The Finance of Longevity

7 in 10 Americans Plan on Working during Retirement

Nearly half of retirees are worried that they will outlive their retirement savings

NEW YORK, Sept. 8, 2016 /PRNewswire/ — Seventy percent of non-retired Americans plan to work as long as possible during retirement, according to a new (NYSE: RATE) report. Only 25% say they have no plans to work during retirement.

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Of those who plan to work as long as possible during retirement, 38% are planning to work because they like to work and 35% said they plan to work because they need the money. 27% said both. Early retirement is no longer the goal it once was: just 13% of non-retired Americans hope to retire in their 50s, down from 27% in 2007.

Additionally, the survey found that nearly half of retirees (47%) are either very worried or somewhat worried about outliving their retirement savings, up from 37% in 2009, the last time this question was asked.

It’s not just the money…

“Working during retirement brings a lot of benefits,” said Jill Cornfield, retirement analyst. “I’m not surprised that nearly three-quarters of people said they’d like to work as long as they can while in retirement. It’s not just the money. When you can work as a consultant or find some part-time gig, it really helps you stay sharp.”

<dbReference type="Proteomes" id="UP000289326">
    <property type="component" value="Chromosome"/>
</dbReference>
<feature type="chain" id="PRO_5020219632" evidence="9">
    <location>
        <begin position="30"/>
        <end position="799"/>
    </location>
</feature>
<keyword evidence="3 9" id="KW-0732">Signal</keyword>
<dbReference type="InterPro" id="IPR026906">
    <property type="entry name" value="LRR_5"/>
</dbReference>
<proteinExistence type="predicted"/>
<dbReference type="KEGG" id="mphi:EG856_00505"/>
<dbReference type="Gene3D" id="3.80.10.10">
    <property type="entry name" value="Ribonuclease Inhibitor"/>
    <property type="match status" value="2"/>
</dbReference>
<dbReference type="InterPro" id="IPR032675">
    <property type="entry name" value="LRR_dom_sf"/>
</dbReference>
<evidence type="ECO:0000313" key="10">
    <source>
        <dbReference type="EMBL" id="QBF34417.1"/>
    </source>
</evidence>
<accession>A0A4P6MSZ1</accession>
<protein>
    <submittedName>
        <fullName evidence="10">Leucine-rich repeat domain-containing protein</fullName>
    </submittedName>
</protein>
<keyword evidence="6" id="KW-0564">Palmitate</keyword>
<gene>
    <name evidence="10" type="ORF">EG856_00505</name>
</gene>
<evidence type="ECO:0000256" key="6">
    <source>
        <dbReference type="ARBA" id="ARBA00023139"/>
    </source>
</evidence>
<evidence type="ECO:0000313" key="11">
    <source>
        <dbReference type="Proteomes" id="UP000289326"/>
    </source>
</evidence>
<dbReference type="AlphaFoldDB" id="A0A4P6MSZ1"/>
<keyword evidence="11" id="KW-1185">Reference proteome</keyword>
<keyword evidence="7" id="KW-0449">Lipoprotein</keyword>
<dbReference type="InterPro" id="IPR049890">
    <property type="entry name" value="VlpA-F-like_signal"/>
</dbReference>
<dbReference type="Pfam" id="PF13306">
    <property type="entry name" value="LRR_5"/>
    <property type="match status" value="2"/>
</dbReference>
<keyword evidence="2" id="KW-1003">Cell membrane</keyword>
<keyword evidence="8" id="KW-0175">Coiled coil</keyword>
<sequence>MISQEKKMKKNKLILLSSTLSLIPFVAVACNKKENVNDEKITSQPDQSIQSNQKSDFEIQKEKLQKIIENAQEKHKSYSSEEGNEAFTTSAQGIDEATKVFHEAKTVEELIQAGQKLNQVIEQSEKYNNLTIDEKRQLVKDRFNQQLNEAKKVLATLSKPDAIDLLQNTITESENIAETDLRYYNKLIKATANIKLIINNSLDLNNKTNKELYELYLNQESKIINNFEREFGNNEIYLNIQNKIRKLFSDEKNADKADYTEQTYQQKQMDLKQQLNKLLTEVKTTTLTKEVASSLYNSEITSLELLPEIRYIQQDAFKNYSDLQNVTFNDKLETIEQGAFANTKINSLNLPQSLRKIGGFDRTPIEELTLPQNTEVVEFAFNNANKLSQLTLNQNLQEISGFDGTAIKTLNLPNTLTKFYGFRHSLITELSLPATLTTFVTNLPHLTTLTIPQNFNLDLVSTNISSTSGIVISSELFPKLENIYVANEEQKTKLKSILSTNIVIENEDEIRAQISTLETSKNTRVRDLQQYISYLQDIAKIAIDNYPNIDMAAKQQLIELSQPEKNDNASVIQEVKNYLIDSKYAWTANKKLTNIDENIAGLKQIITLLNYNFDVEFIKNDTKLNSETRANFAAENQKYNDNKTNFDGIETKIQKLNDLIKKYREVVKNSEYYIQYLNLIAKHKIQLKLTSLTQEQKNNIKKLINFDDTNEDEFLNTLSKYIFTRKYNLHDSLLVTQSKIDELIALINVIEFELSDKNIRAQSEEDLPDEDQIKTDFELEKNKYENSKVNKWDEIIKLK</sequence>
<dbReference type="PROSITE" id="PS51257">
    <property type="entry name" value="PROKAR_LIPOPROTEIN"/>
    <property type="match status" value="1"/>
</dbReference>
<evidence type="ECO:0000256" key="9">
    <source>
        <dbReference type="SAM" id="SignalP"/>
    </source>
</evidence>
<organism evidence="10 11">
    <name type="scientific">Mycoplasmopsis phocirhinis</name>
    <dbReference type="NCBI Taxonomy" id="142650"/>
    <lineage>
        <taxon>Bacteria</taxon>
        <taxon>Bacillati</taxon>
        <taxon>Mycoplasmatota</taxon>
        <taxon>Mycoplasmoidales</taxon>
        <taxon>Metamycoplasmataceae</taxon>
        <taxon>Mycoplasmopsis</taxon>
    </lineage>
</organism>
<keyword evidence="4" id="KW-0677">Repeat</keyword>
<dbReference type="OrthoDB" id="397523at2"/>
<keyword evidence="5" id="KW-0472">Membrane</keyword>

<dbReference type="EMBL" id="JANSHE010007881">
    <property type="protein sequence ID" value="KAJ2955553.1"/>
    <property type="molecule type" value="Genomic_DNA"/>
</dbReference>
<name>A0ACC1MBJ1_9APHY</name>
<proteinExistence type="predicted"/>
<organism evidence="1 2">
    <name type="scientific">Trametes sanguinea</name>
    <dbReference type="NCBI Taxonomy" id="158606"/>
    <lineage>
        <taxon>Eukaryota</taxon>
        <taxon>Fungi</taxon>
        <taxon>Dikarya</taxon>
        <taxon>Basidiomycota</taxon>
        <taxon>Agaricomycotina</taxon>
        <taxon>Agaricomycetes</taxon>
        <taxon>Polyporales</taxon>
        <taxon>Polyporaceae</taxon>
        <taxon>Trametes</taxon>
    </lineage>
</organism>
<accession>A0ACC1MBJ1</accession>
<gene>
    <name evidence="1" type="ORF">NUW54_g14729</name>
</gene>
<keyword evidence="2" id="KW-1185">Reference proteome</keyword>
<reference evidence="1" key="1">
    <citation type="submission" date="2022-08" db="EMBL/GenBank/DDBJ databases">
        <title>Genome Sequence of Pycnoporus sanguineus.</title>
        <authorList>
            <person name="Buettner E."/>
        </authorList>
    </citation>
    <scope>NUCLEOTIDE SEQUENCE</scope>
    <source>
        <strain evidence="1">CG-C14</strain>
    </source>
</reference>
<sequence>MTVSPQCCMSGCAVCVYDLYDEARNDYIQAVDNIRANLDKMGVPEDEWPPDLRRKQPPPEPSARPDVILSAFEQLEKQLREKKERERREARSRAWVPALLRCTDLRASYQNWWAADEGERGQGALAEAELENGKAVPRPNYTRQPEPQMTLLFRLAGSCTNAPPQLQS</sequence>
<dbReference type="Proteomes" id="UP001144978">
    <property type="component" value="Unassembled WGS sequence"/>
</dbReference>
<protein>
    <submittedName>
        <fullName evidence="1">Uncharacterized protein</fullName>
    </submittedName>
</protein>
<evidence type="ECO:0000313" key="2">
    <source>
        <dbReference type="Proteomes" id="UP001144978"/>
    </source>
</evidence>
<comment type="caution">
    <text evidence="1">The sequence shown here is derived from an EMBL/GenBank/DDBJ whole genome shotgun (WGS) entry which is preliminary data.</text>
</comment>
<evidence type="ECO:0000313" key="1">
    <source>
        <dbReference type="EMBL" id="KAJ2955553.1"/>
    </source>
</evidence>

As for Social Security, 70% of non-retirees expect it to account for some of their income in retirement, including 10% who are depending on Social Security for all of their income. Interestingly, out of all the age groups, millennials were the most likely to say that they don’t expect to receive any money from Social Security when they retire (32%).

When you can work as a consultant or find some part-time gig, it really helps you stay sharp

Princeton Survey Research Associates International obtained telephone interviews with a nationally representative sample of 1,000 adults living in the continental United States. Interviews were conducted by landline (500) and cell phone (500, including 305 without a landline phone) in English and Spanish by Princeton Data Source from August 18-21, 2016. Statistical results are weighted to correct known demographic discrepancies. The margin of sampling error for the complete set of weighted data is plus or minus 3.8 percentage points.



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